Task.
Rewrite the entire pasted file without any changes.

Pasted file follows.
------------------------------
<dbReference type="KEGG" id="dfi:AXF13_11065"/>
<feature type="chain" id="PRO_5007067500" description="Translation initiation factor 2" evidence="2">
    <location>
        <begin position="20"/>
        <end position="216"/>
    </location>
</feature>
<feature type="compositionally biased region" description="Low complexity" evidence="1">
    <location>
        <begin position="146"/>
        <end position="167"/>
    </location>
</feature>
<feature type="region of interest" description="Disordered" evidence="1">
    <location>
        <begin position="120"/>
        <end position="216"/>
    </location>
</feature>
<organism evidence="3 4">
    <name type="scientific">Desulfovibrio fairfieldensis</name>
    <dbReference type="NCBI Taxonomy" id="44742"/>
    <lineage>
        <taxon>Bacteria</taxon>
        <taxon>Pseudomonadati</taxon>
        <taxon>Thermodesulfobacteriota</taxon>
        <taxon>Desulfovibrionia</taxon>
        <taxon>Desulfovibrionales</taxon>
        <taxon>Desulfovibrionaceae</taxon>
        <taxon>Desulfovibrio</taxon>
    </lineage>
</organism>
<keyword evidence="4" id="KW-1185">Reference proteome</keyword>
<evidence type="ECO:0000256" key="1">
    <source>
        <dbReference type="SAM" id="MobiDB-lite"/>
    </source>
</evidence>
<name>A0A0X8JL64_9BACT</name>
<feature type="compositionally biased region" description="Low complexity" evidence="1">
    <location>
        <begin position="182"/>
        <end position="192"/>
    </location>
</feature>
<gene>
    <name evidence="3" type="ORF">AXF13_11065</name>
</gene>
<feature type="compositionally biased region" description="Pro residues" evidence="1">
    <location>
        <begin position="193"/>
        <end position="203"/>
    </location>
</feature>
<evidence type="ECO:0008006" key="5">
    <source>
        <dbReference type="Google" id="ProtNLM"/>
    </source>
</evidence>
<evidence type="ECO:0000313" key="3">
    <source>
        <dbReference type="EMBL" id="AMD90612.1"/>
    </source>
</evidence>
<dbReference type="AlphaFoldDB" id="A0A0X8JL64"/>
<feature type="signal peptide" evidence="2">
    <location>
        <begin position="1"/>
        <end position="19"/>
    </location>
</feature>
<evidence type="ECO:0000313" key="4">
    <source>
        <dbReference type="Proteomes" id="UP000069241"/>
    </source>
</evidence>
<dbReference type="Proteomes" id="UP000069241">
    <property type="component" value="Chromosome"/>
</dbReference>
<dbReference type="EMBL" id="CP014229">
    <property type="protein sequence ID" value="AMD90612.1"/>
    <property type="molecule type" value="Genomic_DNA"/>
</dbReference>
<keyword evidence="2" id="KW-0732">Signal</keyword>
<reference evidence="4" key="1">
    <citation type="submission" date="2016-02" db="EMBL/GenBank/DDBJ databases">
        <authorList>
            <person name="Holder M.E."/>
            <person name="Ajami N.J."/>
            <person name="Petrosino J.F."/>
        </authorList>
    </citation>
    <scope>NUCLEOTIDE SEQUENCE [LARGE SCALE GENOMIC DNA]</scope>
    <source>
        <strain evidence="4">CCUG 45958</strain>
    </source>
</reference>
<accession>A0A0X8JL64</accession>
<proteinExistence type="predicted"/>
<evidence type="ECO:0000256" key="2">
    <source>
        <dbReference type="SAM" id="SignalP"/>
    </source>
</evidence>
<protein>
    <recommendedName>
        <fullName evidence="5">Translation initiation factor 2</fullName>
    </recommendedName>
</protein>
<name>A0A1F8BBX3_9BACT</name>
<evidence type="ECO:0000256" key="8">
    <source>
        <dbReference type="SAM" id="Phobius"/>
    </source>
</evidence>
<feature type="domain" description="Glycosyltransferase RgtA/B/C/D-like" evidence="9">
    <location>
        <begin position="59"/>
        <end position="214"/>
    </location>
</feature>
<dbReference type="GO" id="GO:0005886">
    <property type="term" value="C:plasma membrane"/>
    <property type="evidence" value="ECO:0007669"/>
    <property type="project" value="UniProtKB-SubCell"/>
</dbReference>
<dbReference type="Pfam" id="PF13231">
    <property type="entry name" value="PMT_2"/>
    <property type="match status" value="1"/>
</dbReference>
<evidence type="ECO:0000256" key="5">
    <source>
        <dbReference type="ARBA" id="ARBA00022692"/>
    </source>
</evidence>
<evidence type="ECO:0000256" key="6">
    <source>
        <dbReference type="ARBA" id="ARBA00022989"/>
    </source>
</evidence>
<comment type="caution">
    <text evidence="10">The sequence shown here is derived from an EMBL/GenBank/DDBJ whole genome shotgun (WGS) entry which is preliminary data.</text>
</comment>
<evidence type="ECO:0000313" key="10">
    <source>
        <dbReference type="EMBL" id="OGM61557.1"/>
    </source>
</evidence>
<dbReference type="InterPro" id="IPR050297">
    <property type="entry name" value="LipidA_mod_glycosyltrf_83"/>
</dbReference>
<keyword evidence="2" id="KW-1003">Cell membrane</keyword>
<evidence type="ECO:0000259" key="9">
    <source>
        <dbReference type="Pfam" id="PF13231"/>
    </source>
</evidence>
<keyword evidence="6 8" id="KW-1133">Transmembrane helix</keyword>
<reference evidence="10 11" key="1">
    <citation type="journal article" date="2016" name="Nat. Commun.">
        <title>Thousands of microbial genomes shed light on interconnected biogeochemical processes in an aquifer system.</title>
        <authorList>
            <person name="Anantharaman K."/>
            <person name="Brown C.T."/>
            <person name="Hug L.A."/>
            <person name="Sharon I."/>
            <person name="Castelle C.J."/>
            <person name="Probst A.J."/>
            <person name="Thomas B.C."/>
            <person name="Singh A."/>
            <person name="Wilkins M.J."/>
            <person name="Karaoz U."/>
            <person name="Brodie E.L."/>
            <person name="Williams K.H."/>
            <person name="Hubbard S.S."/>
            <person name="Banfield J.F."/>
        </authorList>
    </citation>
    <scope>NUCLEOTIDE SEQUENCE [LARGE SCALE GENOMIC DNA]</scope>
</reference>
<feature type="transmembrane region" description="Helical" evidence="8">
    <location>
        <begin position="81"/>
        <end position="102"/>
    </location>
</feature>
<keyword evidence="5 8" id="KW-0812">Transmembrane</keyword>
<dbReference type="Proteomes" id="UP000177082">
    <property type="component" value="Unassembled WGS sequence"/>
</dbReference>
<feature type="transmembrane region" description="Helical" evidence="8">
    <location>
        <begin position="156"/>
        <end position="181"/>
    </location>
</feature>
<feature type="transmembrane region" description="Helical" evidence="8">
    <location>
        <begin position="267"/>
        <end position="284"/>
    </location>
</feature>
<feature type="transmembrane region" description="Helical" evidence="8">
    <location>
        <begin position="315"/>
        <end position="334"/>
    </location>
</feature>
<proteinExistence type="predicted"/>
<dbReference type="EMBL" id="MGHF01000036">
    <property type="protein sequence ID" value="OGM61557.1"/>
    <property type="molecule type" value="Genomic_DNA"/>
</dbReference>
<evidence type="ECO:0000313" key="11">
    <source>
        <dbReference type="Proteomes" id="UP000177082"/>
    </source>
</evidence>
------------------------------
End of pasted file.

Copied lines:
<dbReference type="KEGG" id="dfi:AXF13_11065"/>
<feature type="chain" id="PRO_5007067500" description="Translation initiation factor 2" evidence="2">
    <location>
        <begin position="20"/>
        <end position="216"/>
    </location>
</feature>
<feature type="compositionally biased region" description="Low complexity" evidence="1">
    <location>
        <begin position="146"/>
        <end position="167"/>
    </location>
</feature>
<feature type="region of interest" description="Disordered" evidence="1">
    <location>
        <begin position="120"/>
        <end position="216"/>
    </location>
</feature>
<organism evidence="3 4">
    <name type="scientific">Desulfovibrio fairfieldensis</name>
    <dbReference type="NCBI Taxonomy" id="44742"/>
    <lineage>
        <taxon>Bacteria</taxon>
        <taxon>Pseudomonadati</taxon>
        <taxon>Thermodesulfobacteriota</taxon>
        <taxon>Desulfovibrionia</taxon>
        <taxon>Desulfovibrionales</taxon>
        <taxon>Desulfovibrionaceae</taxon>
        <taxon>Desulfovibrio</taxon>
    </lineage>
</organism>
<keyword evidence="4" id="KW-1185">Reference proteome</keyword>
<evidence type="ECO:0000256" key="1">
    <source>
        <dbReference type="SAM" id="MobiDB-lite"/>
    </source>
</evidence>
<name>A0A0X8JL64_9BACT</name>
<feature type="compositionally biased region" description="Low complexity" evidence="1">
    <location>
        <begin position="182"/>
        <end position="192"/>
    </location>
</feature>
<gene>
    <name evidence="3" type="ORF">AXF13_11065</name>
</gene>
<feature type="compositionally biased region" description="Pro residues" evidence="1">
    <location>
        <begin position="193"/>
        <end position="203"/>
    </location>
</feature>
<evidence type="ECO:0008006" key="5">
    <source>
        <dbReference type="Google" id="ProtNLM"/>
    </source>
</evidence>
<evidence type="ECO:0000313" key="3">
    <source>
        <dbReference type="EMBL" id="AMD90612.1"/>
    </source>
</evidence>
<dbReference type="AlphaFoldDB" id="A0A0X8JL64"/>
<feature type="signal peptide" evidence="2">
    <location>
        <begin position="1"/>
        <end position="19"/>
    </location>
</feature>
<evidence type="ECO:0000313" key="4">
    <source>
        <dbReference type="Proteomes" id="UP000069241"/>
    </source>
</evidence>
<dbReference type="Proteomes" id="UP000069241">
    <property type="component" value="Chromosome"/>
</dbReference>
<dbReference type="EMBL" id="CP014229">
    <property type="protein sequence ID" value="AMD90612.1"/>
    <property type="molecule type" value="Genomic_DNA"/>
</dbReference>
<keyword evidence="2" id="KW-0732">Signal</keyword>
<reference evidence="4" key="1">
    <citation type="submission" date="2016-02" db="EMBL/GenBank/DDBJ databases">
        <authorList>
            <person name="Holder M.E."/>
            <person name="Ajami N.J."/>
            <person name="Petrosino J.F."/>
        </authorList>
    </citation>
    <scope>NUCLEOTIDE SEQUENCE [LARGE SCALE GENOMIC DNA]</scope>
    <source>
        <strain evidence="4">CCUG 45958</strain>
    </source>
</reference>
<accession>A0A0X8JL64</accession>
<proteinExistence type="predicted"/>
<evidence type="ECO:0000256" key="2">
    <source>
        <dbReference type="SAM" id="SignalP"/>
    </source>
</evidence>
<protein>
    <recommendedName>
        <fullName evidence="5">Translation initiation factor 2</fullName>
    </recommendedName>
</protein>
<name>A0A1F8BBX3_9BACT</name>
<evidence type="ECO:0000256" key="8">
    <source>
        <dbReference type="SAM" id="Phobius"/>
    </source>
</evidence>
<feature type="domain" description="Glycosyltransferase RgtA/B/C/D-like" evidence="9">
    <location>
        <begin position="59"/>
        <end position="214"/>
    </location>
</feature>
<dbReference type="GO" id="GO:0005886">
    <property type="term" value="C:plasma membrane"/>
    <property type="evidence" value="ECO:0007669"/>
    <property type="project" value="UniProtKB-SubCell"/>
</dbReference>
<dbReference type="Pfam" id="PF13231">
    <property type="entry name" value="PMT_2"/>
    <property type="match status" value="1"/>
</dbReference>
<evidence type="ECO:0000256" key="5">
    <source>
        <dbReference type="ARBA" id="ARBA00022692"/>
    </source>
</evidence>
<evidence type="ECO:0000256" key="6">
    <source>
        <dbReference type="ARBA" id="ARBA00022989"/>
    </source>
</evidence>
<comment type="caution">
    <text evidence="10">The sequence shown here is derived from an EMBL/GenBank/DDBJ whole genome shotgun (WGS) entry which is preliminary data.</text>
</comment>
<evidence type="ECO:0000313" key="10">
    <source>
        <dbReference type="EMBL" id="OGM61557.1"/>
    </source>
</evidence>
<dbReference type="InterPro" id="IPR050297">
    <property type="entry name" value="LipidA_mod_glycosyltrf_83"/>
</dbReference>
<keyword evidence="2" id="KW-1003">Cell membrane</keyword>
<evidence type="ECO:0000259" key="9">
    <source>
        <dbReference type="Pfam" id="PF13231"/>
    </source>
</evidence>
<keyword evidence="6 8" id="KW-1133">Transmembrane helix</keyword>
<reference evidence="10 11" key="1">
    <citation type="journal article" date="2016" name="Nat. Commun.">
        <title>Thousands of microbial genomes shed light on interconnected biogeochemical processes in an aquifer system.</title>
        <authorList>
            <person name="Anantharaman K."/>
            <person name="Brown C.T."/>
            <person name="Hug L.A."/>
            <person name="Sharon I."/>
            <person name="Castelle C.J."/>
            <person name="Probst A.J."/>
            <person name="Thomas B.C."/>
            <person name="Singh A."/>
            <person name="Wilkins M.J."/>
            <person name="Karaoz U."/>
            <person name="Brodie E.L."/>
            <person name="Williams K.H."/>
            <person name="Hubbard S.S."/>
            <person name="Banfield J.F."/>
        </authorList>
    </citation>
    <scope>NUCLEOTIDE SEQUENCE [LARGE SCALE GENOMIC DNA]</scope>
</reference>
<feature type="transmembrane region" description="Helical" evidence="8">
    <location>
        <begin position="81"/>
        <end position="102"/>
    </location>
</feature>
<keyword evidence="5 8" id="KW-0812">Transmembrane</keyword>
<dbReference type="Proteomes" id="UP000177082">
    <property type="component" value="Unassembled WGS sequence"/>
</dbReference>
<feature type="transmembrane region" description="Helical" evidence="8">
    <location>
        <begin position="156"/>
        <end position="181"/>
    </location>
</feature>
<feature type="transmembrane region" description="Helical" evidence="8">
    <location>
        <begin position="267"/>
        <end position="284"/>
    </location>
</feature>
<feature type="transmembrane region" description="Helical" evidence="8">
    <location>
        <begin position="315"/>
        <end position="334"/>
    </location>
</feature>
<proteinExistence type="predicted"/>
<dbReference type="EMBL" id="MGHF01000036">
    <property type="protein sequence ID" value="OGM61557.1"/>
    <property type="molecule type" value="Genomic_DNA"/>
</dbReference>
<evidence type="ECO:0000313" key="11">
    <source>
        <dbReference type="Proteomes" id="UP000177082"/>
    </source>
</evidence>